Connect with us


5 Ways Better Data Leads To Better Health Outcomes



These days, you hear a lot in the media about the dangers of digitizing personal information. Digitized health information is especially a concern for many critics because they worry that having the information online or in a database can lead to information leaks or even discrimination by insurers or by healthcare organizations.

However, having information online and digitizing health information has numerous benefits for the patients and for the physicians. Having data at the physician’s fingertips can lead to better health outcomes for patients and even save lives.

Gathers Data in One Place

In the old days of paper records, information about a single patient could be scattered throughout a hospital, or even throughout a city as each physician and department keeps its own records. To get a complete picture of a patient’s health, a physician would have had to order copies of records from each office.

Once she received the records, she would then have to be familiar with each physician’s system of record keeping. As a result, physicians did not know about the patient’s complete health history, important test results, or other information that could make a diagnosis significantly more obvious.

For example, an obstetrician may be left trying to figure out why a patient had recurring miscarriages when her cardiologist could have the information about her rare blood clotting disorder that could have been causing the problem. New data systems standardize data and record-keeping and make it available all in one place, saving time, preventing tests from being repeated, and even saving lives.

Identifying Patients with Certain Characteristics

Data systems can analyze data across patients, identifying groups of patients with similar characteristics. This can help identify patients who are good candidates for new therapies or clinical trials. Identifying these patients may help to remove the volunteer bias from clinical trials, giving a better picture of the effectiveness of the medicine or therapy.

This same technology can help physicians choose tests that patients may need, which can help them with setting appointments and scheduling. In addition, physicians can track patients who have missed appointments and automatically send reminders to those patients to reschedule.

Comparing Health Outcomes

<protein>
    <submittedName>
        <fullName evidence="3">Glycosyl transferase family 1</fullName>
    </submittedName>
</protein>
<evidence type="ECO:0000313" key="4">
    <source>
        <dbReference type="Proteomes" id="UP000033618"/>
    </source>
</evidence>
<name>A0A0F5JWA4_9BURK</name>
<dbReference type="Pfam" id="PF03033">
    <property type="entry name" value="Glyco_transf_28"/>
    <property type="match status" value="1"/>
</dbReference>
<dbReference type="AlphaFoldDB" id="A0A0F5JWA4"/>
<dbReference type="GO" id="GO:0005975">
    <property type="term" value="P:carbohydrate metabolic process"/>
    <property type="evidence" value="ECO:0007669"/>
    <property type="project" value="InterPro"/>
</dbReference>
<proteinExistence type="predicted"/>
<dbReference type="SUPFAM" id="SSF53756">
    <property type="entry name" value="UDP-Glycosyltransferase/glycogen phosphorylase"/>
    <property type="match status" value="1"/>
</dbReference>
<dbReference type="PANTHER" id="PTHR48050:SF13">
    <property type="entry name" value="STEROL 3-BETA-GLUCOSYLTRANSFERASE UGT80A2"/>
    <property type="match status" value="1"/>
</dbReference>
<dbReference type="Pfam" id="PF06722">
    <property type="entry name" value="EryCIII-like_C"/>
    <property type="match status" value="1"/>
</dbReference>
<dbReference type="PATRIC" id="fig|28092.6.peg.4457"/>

Another promising application for data sharing involved gathering symptom and health history data across patients in a given hospital or healthcare system. This system allows physicians to assess risk and identify possible health outcomes for a patient before they can happen. For example, physicians can identify patients with groups of symptoms or health events that may lead to problems and head off the problem before it occurs by prescribing treatments or ordering additional tests.

Easier Data Sharing

New crowdsourced applications allow patients to share information among themselves. For instance, patients with leukemia can discuss their symptoms and the various treatments that worked for them. In return for facilitating this discussion, the software company can gather data that can lead to more effective treatments.

This is especially valuable since medical trials of therapies often do not gather a representative sample of patients or can be constrained by practical concerns. Crowdsourcing allows patients to undertake a new therapy or taking a new medicine to give feedback without participating in a controlled trial.

Answering Physician Questions

No physician has time to read all of the medical literature available, even in their own fields. New applications compile this data for the physicians and make it available when and where they need it. Physicians can ask the program a specific question in natural language and receive and answer based on medical research. This allows patients to have better health outcomes because their physicians have access to all of the information about their condition instead of having to rely on their own memories.